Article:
Cape Cod journalist and lecturer Tom O’Connell,
author of The O’Connell Boy: Educating “The Wolf
Child,” is publisher of Sanctuary Unlimited books
and www.sanctuary777.com. Listed in Who’s Who
in the East, he was selected in Cape Cod Life
magazine’s 25th Anniversary Issue as one of the
“Top 100 Influential” people on Cape Cod.
He was president, American Medical Writers
Association, New England Chapter and national
correspondent, The U.S. Journal of Drug & Alcohol Dependence. A Cape Cod
Writers’ Center member, he teaches writing at Cape Cod Community College.
Comments About Tom's Books & Lectures.
“Tom O’Connell connects with readers soul to soul...inspires.” --Jordan Rich, WBZ News Radio 1030, Boston
“It’s the finest example of anyone writing on this subject.” --Don LaTulippe, WPLM Radio, Plymouth
“Your talk was warm and funny...You are a natural storyteller.” --Shirley Eastman, Friends of the Cotuit Library
“A page turner...mind boggling...a stunning view.” --Melora North, Cape Cod
“O’Connell writes compellingly.” --Melanie Lauwers, Cape Cod Times
“Thank you for your delightful presentation.” --Justine Bowen, Irish AmericanClub of Cape Cod
“Very vivid...A fascinating read.” --Bob Silverberg, Books & The World TV
“Thank you for your delightful presentation...warmly received.” --Kathie Glynn, Falmouth Public Library
“Earthy dialogue sprinkled with wit, candor and affection.” --Dedham Times
Comments on “Bugging Out”
“Bug out: 1. To leave or quit, usually in a hurry 2. To avoid a
responsibility or duty.”
Bugging Out: An Army Memoir (1954) tells how the author dropped
out of Boston College to marry, then volunteered for the Army draft to
qualify for the G.I. Bill of Rights on his return to college.
Demoralized by cruel superiors during infantry basic training, and
lonely for his pregnant wife, he is caught between duty and self-preservation.
Reluctantly, he turns to “bugging out.”
With wit and irony, O’Connell uses candid dialogue and vivid descriptions
to relate how he dealt with the military assaults on his independent
The author’s “battle of wits” shows one young man coping with the
Army’s challenges to his sanity, and offers scenes refl ecting outrage, despair,
“Tom O’Connell’s years as an arrested free spirit in Mrs. White’s
group foster home prepared him to be a ‘volunteer draftee’ in the U.S. Army.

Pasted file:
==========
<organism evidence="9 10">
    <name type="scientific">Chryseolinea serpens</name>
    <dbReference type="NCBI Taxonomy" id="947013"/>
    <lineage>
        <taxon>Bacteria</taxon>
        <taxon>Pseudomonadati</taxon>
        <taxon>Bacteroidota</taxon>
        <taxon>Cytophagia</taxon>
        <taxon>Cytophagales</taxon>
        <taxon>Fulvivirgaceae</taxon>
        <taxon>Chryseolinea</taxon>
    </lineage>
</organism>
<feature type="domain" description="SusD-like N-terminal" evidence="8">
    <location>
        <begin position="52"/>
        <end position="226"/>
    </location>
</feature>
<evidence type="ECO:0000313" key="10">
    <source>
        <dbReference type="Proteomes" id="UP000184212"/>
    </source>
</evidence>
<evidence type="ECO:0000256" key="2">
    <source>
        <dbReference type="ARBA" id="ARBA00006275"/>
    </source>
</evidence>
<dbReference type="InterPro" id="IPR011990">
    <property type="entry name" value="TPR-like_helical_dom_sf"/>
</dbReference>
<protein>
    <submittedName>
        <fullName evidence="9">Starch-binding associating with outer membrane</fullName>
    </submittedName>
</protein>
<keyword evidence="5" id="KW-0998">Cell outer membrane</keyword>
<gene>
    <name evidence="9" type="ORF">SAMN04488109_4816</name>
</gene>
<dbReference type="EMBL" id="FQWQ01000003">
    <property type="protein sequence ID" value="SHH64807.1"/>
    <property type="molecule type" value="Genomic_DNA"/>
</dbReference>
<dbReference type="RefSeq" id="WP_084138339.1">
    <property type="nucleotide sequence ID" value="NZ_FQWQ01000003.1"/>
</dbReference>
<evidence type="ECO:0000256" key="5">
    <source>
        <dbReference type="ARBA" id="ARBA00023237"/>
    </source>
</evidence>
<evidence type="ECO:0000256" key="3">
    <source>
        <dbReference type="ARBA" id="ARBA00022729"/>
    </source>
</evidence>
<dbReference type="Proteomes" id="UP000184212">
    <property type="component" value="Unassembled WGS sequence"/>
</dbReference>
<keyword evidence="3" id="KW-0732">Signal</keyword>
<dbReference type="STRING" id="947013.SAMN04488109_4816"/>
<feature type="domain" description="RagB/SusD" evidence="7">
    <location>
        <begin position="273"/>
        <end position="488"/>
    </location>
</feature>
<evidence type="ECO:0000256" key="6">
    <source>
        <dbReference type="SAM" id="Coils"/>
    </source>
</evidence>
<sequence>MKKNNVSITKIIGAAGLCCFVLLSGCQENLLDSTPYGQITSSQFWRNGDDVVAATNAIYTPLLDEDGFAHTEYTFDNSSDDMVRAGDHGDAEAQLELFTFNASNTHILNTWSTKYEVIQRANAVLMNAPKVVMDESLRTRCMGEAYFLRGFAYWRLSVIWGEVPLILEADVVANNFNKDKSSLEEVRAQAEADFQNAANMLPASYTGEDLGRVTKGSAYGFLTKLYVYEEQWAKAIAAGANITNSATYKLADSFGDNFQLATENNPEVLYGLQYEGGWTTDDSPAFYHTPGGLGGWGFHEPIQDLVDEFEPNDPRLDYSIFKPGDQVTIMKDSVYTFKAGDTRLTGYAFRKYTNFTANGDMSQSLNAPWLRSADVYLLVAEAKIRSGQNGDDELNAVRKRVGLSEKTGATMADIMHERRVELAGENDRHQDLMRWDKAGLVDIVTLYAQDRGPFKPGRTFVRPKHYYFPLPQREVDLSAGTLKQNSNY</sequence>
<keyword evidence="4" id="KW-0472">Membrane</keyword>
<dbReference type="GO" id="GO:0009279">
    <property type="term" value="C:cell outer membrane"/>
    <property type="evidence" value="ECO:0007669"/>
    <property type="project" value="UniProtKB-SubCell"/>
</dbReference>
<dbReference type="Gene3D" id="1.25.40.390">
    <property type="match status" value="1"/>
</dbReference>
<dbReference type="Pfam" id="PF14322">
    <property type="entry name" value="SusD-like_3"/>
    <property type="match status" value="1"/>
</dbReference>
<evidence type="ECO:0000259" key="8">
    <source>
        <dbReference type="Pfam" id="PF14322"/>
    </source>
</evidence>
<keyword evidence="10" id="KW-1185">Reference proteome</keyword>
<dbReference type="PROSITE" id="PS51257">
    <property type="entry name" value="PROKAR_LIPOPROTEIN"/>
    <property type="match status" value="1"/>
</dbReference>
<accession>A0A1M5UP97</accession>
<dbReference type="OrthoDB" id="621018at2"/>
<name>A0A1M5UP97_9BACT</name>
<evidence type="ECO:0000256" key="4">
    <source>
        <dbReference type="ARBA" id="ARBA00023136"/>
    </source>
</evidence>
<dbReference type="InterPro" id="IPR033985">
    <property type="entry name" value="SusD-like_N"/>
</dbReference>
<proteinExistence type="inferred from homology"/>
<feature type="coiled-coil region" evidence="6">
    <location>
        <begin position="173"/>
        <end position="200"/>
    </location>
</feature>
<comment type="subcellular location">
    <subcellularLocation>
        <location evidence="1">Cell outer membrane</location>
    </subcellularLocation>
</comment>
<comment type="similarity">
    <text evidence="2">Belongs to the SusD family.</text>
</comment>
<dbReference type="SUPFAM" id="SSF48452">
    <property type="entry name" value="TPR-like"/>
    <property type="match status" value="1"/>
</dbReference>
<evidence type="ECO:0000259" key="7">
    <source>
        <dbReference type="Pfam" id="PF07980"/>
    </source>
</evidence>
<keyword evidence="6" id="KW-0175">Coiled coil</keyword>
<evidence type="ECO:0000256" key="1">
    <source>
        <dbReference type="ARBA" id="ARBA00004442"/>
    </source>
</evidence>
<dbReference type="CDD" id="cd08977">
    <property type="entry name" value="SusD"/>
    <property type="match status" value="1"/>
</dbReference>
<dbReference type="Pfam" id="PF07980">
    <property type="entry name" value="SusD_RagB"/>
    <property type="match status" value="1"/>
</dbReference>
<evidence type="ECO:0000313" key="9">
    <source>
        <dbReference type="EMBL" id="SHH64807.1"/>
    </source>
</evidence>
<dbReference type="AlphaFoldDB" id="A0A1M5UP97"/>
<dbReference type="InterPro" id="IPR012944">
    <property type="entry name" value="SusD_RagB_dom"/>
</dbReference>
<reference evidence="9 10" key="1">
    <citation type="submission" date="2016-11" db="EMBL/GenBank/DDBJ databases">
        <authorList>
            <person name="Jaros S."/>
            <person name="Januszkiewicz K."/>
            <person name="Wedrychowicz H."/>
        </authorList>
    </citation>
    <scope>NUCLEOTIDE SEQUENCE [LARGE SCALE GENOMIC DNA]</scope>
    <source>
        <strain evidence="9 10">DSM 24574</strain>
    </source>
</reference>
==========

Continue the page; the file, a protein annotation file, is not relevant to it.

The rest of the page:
He survived both periods of emotional torture to write another fascinating
and gripping memoir.”
—Dr. Finbarr Corr, author & educator
Comments on “The
O’Connell Boy: Educating ‘The Wolf Child’”
read the manuscript in one day. I couldn’t put it down. It
brought back old memories, some of which I cried and some
I laughed. I felt like I was still in the time period of
1932-1950. Your talent for writing is beyond anything I have read
and I read 3 to 5 books a week. Congratulations to you, Sir, for
I certainly enjoyed it. Thank you.”
--Ethel Mace Thompson, Dedham, Massachusetts
“It’s like a stroll down
memory lane and the memories are of a simpler and quieter time we
were so lucky to be able to share. I really enjoyed the book. In
fact, I'm reading it over.”
--Jean Barry, Norwood, Massachusetts
O’Connell connects with readers soul to soul.
He writes of personal challenges and achievements in a way that
inspires readers.” “Thanks for a terrific interview the other night.
I had no idea of your background or writing accomplishments until we
agreed to talk on my show. I am most impressed.
Best of luck with this memoir.”
--Jordan Rich, WBZ News Radio 1030, Boston, Massachusetts
“He provides lively
impressions of his ‘wolf child’ life in homes run by Irish
immigrants...experiences in a Catholic Charities group foster
home in Norwood and with his grandmother in East Dedham are
vividly highlighted...memories are provided in earthy
dialogue sprinkled with wit, candor and affection.”
--The Dedham Times
“To put it mildly, former Norwood and
Dedham resident Tom O’Connell didn’t live a typical
childhood....experienced more trauma than most.
The memoir is meant to touch on an orphan’s feelings, quest for
freedom, and struggle to find a place in the world through
both the Great Depression and world War II.”
--Brian Falla, Daily News Transcript, Needham, Massachusetts
Comment found at Amazon.com on “The Monadnock Revelations”
spiritual memoir...I am the daughter of Eleanor Moore. She would
have enjoyed reading this book. Tom has written his experiences in a
very enjoyable and easy to understand way. This is truly a true
account of that time in Tom’s life and those that read this book will
come away uplifted.”
--just_joyce008, Los Angeles
Comment on Tom's books and lectures.
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